• Public Awareness: Engaging in shared efforts to educate the public about media literacy best practices, in particular regarding Deceptive AI Election Content, and ways citizens can protect themselves from being manipulated or deceived by this content.
      • Resilience: Supporting efforts to develop and make available defensive tools and resources, such as AI literacy and other public programs, AI-based solutions (including open-source tools where appropriate), or contextual features, to help protect public debate, defend the integrity of the democratic process, and build whole-of-society resilience against the use of Deceptive AI Election Content.
  • Developing and Implementing Technology to Mitigate Risks:
    • Supporting the development of technological innovations to mitigate risks arising from Deceptive AI Election Content by identifying realistic AI-generated images and/or certifying the authenticity of content and its origin, with the understanding that all such solutions have limitations.
    • Continuing to invest in advancing new provenance technology innovations for audio video, and images.
    • Working toward attaching machine-readable information, as appropriate, to realistic AI-generated audio, video, and image content that is generated by users with models in scope of this accord.
  • Appropriately Address Deceptive AI Election Content:
    • Seeking to Appropriately Address Deceptive AI Election Content detected that is hosted on online distribution platforms and intended for public distribution, in a manner consistent with principles of free expression and safety.
    • This may include—but is not limited to—adopting and publishing policies and working to provide contextual information on realistic AI-generated audio, video, or image content .
  • Engaging with Global Civil Society:
    • Continuing to engage with a diverse set of global civil society organisations, academics, and other relevant subject matter experts through established channels or events, in order to inform the companies’ understanding of the global risk landscape as part of the independent development of their technologies, tools, and initiatives described.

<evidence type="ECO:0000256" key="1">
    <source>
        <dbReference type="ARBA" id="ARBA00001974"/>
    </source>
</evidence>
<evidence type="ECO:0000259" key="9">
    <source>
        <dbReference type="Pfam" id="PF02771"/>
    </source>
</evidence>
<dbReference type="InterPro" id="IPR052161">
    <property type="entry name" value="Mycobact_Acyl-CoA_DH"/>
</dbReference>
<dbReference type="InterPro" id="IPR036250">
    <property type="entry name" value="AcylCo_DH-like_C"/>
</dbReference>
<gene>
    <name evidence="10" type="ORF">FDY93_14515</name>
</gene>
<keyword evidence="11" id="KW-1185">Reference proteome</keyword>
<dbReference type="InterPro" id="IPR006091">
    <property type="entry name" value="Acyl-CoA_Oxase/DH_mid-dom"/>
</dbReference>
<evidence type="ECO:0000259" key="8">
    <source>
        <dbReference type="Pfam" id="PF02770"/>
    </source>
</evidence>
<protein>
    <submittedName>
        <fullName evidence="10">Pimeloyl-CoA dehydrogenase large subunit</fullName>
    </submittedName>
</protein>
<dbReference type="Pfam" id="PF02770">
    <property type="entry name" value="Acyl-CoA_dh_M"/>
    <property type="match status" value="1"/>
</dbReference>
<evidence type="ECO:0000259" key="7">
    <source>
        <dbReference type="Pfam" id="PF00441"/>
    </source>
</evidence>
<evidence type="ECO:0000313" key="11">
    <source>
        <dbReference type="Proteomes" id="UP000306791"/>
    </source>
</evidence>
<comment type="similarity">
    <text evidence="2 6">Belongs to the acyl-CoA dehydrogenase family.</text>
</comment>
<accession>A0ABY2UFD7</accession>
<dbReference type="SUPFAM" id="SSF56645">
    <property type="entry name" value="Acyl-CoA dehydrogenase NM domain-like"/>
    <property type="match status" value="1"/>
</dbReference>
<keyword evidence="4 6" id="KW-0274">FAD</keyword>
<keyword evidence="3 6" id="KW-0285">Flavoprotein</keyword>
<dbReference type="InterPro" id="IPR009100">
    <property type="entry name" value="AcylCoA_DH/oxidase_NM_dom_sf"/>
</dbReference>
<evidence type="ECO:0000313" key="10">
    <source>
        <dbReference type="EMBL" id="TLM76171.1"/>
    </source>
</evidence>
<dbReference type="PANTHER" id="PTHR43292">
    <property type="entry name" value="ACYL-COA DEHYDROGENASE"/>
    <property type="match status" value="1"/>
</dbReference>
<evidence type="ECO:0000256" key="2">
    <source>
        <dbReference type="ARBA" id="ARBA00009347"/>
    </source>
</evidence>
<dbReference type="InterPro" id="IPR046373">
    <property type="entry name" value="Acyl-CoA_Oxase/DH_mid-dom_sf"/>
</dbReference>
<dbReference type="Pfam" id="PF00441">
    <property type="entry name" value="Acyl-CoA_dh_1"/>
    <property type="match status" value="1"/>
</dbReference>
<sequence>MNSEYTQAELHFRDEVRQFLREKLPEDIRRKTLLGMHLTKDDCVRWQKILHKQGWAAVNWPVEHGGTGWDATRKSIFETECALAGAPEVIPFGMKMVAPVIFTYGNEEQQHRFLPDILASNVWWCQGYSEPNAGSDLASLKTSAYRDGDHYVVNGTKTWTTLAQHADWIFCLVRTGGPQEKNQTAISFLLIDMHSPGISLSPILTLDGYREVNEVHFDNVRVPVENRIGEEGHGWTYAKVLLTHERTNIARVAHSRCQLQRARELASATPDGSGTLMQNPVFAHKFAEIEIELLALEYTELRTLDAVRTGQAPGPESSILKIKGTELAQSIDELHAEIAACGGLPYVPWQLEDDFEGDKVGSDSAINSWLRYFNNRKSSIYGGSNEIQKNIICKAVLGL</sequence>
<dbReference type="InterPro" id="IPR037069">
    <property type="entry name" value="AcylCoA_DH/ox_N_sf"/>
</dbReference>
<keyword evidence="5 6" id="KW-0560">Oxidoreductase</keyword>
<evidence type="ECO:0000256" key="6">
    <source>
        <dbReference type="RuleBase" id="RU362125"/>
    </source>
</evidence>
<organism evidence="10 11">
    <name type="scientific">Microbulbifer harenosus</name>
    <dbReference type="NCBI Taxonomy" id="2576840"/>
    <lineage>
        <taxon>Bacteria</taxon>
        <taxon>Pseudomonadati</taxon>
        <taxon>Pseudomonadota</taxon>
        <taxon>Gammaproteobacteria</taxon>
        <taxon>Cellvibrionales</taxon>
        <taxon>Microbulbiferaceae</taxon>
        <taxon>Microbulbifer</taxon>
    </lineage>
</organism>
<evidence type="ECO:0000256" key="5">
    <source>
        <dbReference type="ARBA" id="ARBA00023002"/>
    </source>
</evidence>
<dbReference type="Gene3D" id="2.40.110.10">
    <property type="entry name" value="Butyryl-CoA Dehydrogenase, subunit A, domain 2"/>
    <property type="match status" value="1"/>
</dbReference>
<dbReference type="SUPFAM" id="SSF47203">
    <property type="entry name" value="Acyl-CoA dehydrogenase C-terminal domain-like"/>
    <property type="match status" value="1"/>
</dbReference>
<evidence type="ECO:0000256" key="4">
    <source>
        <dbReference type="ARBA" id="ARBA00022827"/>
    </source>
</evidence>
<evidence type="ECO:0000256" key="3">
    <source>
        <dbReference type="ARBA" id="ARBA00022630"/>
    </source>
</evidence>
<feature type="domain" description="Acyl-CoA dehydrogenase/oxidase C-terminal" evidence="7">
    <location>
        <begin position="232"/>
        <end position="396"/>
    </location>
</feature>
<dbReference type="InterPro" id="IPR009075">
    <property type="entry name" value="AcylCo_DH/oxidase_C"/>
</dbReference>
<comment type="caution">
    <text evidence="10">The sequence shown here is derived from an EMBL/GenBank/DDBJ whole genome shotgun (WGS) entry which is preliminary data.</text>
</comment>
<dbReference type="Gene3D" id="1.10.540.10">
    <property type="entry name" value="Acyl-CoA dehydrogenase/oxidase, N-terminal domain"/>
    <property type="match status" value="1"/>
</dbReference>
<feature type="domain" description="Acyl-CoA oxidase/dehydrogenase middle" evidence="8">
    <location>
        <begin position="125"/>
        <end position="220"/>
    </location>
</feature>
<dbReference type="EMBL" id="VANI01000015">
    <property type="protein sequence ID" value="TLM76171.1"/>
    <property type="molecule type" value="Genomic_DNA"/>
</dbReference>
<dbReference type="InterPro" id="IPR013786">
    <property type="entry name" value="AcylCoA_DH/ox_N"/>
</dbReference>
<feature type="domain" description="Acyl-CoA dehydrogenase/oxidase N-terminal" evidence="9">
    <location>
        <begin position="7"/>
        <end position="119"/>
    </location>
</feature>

• Foster Public Awareness:
    • Supporting efforts to foster public awareness and all-of-society resilience regarding Deceptive AI Election Content - for instance by means of education campaigns regarding the risks created for the public and ways citizens can learn about these risks to better protect themselves from being manipulated or deceived by this content.
      • Manipulations can happen via tools, interfaces, or procedures that can provide users with more useful context about the content than seen online; by developing and releasing open source tools to support others who try to mitigate these risks; or by otherwise supporting the work of organisations and communities engaging in responding to these risks.


The rapid advancement of AI marks a significant milestone in human progress, potentially leading to the transformation of Generative AI into Artificial AGI, capable of emulating human capabilities. As the world prepares for a series of elections in 2024, including in India and numerous other countries, the implications of AI on electoral dynamics cannot be overlooked.

The use of AI, particularly its latest forms such as Generative AI, poses both opportunities and challenges for shaping electoral behaviours and outcomes. As AI's influence grows, it becomes imperative to address its disruptive potential, especially in the realm of elections, to safeguard democratic processes and uphold the integrity of electoral systems.

Drishti Mains Questions:

Discuss the implications of Artificial Intelligence (AI) on electoral processes, including its potential to influence voter behaviour and the challenges it poses to democratic principles.

UPSC Civil Services Examination, Previous Year Question (PYQ)

Q1. With the present state of development, Artificial Intelligence can effectively do which of the following? (2020)

  1. Bring down electricity consumption in industrial units
  2. Create meaningful short stories and songs
  3. Disease diagnosis
  4. Text-to-Speech Conversion
  5. Wireless transmission of electrical energy

Select the correct answer using the code given below:

(a) 1, 2, 3 and 5 only 
(b) 1, 3 and 4 only 
(c) 2, 4 and 5 only 
(d) 1, 2, 3, 4 and 5

Ans: (b)